Photo Credit: Purdue Athletics

Martinez, Stille, Liewer and More Make Big Plays Against Purdue

December 06, 2020

Highlighting positive plays in a loss was getting kind of old, huh? For the first time in a while, we get a chance to simply sit back and enjoy a good performance as the Huskers improved to 2-4 with a 37-27 win at Purdue.

Let’s look back on some of the best plays Nebraska made on Saturday.

In week two’s loss to Northwestern, Adrian Martinez seemed to get so far inside his own head that he couldn’t even complete the gimme throws, to the point where Scott Frost thought Luke McCaffrey gave Nebraska a better chance to win.

McCaffrey did get the Huskers a win against Penn State in week three, but McCaffrey showed his limitations in the week four loss to Illinois. Frost went back to Martinez late against the Illinois and started him the last two weeks.

Since his return from the benching, Martinez has completed 81.5% of his passes for 459 yards, two touchdowns and zero interceptions. Martinez had a good day passing on Saturday, and Nebraska’s offensive line gave him time with just one sack all game, but Martinez’s most impressive play came on the ground.

Special teams gifted Nebraska a 7-0 lead thanks to a punt blocked recovered at the 1, and special teams gave the offense another short field thanks to a 27-yard return by Cam Taylor-Britt with a 15-yard penalty on Purdue tacked on. Nebraska’s drive began inside the red zone.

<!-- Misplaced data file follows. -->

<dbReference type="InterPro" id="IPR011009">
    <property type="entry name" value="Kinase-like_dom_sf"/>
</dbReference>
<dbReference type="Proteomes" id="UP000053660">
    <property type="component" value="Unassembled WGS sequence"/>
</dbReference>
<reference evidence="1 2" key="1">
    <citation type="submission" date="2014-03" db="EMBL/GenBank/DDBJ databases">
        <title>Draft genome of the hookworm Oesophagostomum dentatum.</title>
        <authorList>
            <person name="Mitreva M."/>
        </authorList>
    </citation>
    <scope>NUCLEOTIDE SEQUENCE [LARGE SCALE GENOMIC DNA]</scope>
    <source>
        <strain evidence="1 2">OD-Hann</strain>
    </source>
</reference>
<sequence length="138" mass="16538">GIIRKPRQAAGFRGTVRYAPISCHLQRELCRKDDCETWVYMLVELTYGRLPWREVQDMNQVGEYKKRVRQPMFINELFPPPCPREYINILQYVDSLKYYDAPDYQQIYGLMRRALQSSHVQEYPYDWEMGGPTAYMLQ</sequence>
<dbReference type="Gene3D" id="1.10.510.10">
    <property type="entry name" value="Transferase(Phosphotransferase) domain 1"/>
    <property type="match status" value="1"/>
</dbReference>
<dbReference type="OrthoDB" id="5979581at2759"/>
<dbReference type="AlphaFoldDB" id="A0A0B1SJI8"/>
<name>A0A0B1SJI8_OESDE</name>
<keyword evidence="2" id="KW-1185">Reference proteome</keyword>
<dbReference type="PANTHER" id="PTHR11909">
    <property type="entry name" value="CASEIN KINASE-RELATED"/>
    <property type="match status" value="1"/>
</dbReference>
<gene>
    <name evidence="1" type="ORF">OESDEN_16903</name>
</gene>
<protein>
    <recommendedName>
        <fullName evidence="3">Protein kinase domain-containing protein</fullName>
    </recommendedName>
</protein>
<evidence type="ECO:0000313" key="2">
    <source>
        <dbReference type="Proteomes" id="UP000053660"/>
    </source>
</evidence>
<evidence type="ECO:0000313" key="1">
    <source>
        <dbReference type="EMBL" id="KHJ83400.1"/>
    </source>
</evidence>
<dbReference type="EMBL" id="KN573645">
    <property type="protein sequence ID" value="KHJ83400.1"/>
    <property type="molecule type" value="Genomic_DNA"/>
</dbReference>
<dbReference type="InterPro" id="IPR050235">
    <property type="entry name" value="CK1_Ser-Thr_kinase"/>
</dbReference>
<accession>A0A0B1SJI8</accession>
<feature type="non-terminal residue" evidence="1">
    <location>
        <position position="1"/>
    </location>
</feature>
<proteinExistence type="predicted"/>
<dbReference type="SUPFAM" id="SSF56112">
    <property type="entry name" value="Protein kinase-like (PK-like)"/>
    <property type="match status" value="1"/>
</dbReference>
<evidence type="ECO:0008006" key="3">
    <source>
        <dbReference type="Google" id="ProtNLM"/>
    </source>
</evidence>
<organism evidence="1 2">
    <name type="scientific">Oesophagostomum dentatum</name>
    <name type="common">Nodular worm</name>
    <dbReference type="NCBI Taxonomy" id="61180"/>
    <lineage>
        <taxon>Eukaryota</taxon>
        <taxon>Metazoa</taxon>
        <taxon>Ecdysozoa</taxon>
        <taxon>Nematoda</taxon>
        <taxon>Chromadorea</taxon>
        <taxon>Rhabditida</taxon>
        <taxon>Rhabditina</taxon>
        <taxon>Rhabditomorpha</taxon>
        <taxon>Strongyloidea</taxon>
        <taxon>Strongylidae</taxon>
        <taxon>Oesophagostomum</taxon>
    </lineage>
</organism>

The Boilermakers tackled running back Luke McCaffrey for a loss of 3 on first down, then Martinez hit Levi Falck for a 7-yard gain on second down, setting up a third-and-6 from the 13. From there Martinez took things into his own hands — or legs.

Martinez sent receiver Oliver Martin on a jet motion from right to left then took the snap. Dedrick Mills took off at the snap and worked his way downfield, but Purdue sent outside linebacker Tyler Coyle on a blitz and he ignored Mills, making a beeline for Martinez.

Martinez saw him coming and showed off some fancy footwork to avoid Coyle then shot forward, shooting through the pocket just as it collapsed around him and continuing forward. Falck, Mills and Wan’Dale Robinson were downfield throwing blocks and Martinez ran behind them to pickup the first down, then he ran through three more tackle attempts and made a great effort to stay off the turf as he launched himself into the end zone for the touchdown.

I counted at least seven different Boilermakers that had a chance to tackle Martinez, but Nebraska’s quarterback wouldn’t be denied. Martinez hasn’t been posting the big rushing yardage totals he did the first two weeks, but he’s still capable of making a spectacular play with his legs at any moment.

After a couple of field goals from Connor Culp, Nebraska found the end zone again in the second quarter. Purdue’s kickoff went out of bounds, setting Nebraska up at its own 35, and after a slow start a third-and-10 conversion to Robinson got the offense going, and Nebraska marched down the field. Another big play by Robinson — this time a 22-yard reception — set the Huskers up at the Purdue 10. On the next play, Nebraska got just its third passing touchdown of the year.

Nebraska showed one look then changed things up, overloading the short side of the field. Wideout Wyatt Liewer settled behind tight end Austin Allen and Falck in a trips formation, and Purdue only sent one extra defender over there, giving the Huskers the numbers advantage.

Martinez threw it to Liewer for a quick screen while Allen and Falck blocked the defenders. Liewer sprinted up the sideline and into the end zone before another Boilermaker could get near him.